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Not all fear is created equal: Read an excerpt from 'Do It Scared'

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An excerpt from my latest book, Do It Scared: Finding the Courage to Face Your Fears, Overcome Adversity, and Create a Life You Love.


The Fear Archetypes™

Over the past nine years, as I navigated my own fears and talked with many members of our communities, I began to recognize just how big of an impact fear has on our lives—especially for women.

It’s devastating to hear so many people in our community say they feel like they’re sitting on the sidelines of their own life, afraid to go all in, terrified of making a mistake, of letting people down, of failing, or of being laughed at. They see the things they’d like to do and yet don’t, simply because they’re too afraid.

But as I talked to more and more women about this topic, I also started to realize that not all fear is created equal. Oh, don’t get me wrong, we’re all afraid of something. We all have fear, and we’re all impacted by fear in some way, but the way fear manifests itself in our lives varies greatly. One person fears failure, while another fears rejection. One person fears being held responsible, while another is paralyzed at the thought of getting it wrong, whatever “it” may be.

I decided I wanted to go deeper, and boy, did I ever! I surveyed more than four thousand people in my communities about the role of fear in their lives and then hired a team of researchers to help me analyze a staggering amount of data. I was particularly interested in finding out more about how fear holds us back from pursuing our dreams, reaching our goals, and chasing opportunities.

The survey asked questions about goals and life satisfaction, as well as questions about experiences of fear and adversity—about times when fear had stopped someone from pursuing a goal or a dream, and about times when someone had pushed through fear in order to accomplish something. Several of the questions were open-ended, and the stories people shared about their experiences ran the gamut from completely inspiring to utterly heartbreaking. Many of these stories are represented throughout this book, either as quotes from survey responses or as slightly modified stories and archetype personas.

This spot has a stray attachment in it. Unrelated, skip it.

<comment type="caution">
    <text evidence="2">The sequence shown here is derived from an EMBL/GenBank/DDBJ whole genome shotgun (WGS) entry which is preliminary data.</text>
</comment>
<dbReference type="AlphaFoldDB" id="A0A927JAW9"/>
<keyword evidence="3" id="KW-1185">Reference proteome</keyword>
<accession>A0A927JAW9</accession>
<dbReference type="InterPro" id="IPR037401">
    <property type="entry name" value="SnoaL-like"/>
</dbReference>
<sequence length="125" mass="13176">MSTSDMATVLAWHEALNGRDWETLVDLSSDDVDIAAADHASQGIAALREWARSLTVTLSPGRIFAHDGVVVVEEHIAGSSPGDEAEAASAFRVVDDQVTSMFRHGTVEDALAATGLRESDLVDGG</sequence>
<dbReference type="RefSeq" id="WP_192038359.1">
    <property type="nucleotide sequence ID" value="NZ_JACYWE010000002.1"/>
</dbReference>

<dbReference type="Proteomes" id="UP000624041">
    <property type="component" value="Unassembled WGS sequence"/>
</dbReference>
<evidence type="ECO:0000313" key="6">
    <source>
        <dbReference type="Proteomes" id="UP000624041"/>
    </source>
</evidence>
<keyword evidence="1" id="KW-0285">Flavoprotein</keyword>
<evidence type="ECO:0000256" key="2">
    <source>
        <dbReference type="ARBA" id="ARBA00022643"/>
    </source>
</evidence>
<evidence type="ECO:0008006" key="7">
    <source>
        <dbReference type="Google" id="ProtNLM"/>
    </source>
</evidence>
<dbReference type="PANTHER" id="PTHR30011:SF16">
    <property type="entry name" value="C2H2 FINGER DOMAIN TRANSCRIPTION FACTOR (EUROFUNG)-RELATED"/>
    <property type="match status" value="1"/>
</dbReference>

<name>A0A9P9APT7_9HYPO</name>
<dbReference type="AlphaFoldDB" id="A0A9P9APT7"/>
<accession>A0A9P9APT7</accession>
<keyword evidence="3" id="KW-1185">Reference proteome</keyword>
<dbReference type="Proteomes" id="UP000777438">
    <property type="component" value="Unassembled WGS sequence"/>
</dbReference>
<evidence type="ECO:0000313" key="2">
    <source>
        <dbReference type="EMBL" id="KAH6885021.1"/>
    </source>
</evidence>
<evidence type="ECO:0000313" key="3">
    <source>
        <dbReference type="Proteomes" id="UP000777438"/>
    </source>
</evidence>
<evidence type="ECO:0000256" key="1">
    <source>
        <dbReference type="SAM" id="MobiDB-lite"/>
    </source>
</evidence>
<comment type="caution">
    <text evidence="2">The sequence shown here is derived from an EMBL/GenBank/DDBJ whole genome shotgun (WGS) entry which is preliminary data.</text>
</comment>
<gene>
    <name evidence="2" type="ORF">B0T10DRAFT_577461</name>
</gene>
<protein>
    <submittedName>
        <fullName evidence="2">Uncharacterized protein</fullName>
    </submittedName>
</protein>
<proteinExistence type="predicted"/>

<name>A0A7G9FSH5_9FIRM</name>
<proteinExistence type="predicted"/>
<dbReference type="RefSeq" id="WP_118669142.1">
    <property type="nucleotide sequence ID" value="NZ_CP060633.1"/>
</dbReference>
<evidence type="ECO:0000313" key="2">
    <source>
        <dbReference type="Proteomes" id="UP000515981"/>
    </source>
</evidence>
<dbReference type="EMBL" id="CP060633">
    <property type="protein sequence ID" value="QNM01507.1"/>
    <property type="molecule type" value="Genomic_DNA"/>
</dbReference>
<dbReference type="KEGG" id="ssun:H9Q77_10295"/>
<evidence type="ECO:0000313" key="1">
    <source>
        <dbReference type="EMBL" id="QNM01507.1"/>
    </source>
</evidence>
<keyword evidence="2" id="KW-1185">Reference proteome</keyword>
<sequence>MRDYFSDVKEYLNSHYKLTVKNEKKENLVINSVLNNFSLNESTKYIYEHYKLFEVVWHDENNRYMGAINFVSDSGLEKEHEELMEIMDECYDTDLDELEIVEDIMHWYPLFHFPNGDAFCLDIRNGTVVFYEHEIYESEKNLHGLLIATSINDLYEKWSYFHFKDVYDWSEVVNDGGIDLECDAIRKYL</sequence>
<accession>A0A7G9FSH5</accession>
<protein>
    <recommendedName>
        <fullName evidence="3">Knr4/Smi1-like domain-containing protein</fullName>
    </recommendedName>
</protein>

The survey results were incredibly insightful in several ways, but one discovery stood out above all the others. In fact, the moment it clicked into place, it nearly took my breath away. What’s more, it made sense of so many confusing and unanswered questions. That aha moment was the discovery of seven fear patterns—seven distinct ways fear plays out in our lives, specifically in the way it impacts our willingness to step outside of our comfort zones to pursue a dream or opportunity. And because I like naming things (an obsession my team will readily attest to), I call these seven patterns “fear archetypes.” They include the Procrastinator, the Rule Follower, the People Pleaser, the Outcast, the Self-Doubter, the Excuse Maker, and the Pessimist.

And that’s where it really gets fascinating. Because, you see, while each of us possesses a few qualities of all seven archetypes, most of us have at least one dominant archetype that affects us more strongly than the others and plays out in our lives in more noticeable ways. Like fear itself, each of the seven archetypes has both negative and positive qualities—traits that can either hinder us or help us.

The fact that everyone experiences fear differently means that the path to overcoming fear will also be a little bit different for everyone. Thus, knowing the specific way that our fear plays out—our fear archetype—is essential to knowing exactly how to move past that fear.

Understanding the unique and specific ways in which fear might be holding you back is a critical first step in being able to overcome that fear. Head to the Do It Scared Fear Assessment to take a quiz that will tell you exactly what your fear archetype is, and how it can manifest in your life.

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